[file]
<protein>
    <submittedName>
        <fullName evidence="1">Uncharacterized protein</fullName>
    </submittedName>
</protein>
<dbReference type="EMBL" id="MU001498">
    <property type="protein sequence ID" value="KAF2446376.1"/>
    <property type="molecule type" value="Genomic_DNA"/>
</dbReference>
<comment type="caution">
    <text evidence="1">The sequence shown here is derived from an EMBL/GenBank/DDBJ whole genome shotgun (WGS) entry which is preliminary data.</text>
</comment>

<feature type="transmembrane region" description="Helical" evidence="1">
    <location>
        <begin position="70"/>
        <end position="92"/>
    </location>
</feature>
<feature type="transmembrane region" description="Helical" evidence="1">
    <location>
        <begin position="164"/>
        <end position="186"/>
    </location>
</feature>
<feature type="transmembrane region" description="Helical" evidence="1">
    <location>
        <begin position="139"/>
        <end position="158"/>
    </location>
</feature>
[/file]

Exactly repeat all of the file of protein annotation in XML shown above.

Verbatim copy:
<protein>
    <submittedName>
        <fullName evidence="1">Uncharacterized protein</fullName>
    </submittedName>
</protein>
<dbReference type="EMBL" id="MU001498">
    <property type="protein sequence ID" value="KAF2446376.1"/>
    <property type="molecule type" value="Genomic_DNA"/>
</dbReference>
<comment type="caution">
    <text evidence="1">The sequence shown here is derived from an EMBL/GenBank/DDBJ whole genome shotgun (WGS) entry which is preliminary data.</text>
</comment>

<feature type="transmembrane region" description="Helical" evidence="1">
    <location>
        <begin position="70"/>
        <end position="92"/>
    </location>
</feature>
<feature type="transmembrane region" description="Helical" evidence="1">
    <location>
        <begin position="164"/>
        <end position="186"/>
    </location>
</feature>
<feature type="transmembrane region" description="Helical" evidence="1">
    <location>
        <begin position="139"/>
        <end position="158"/>
    </location>
</feature>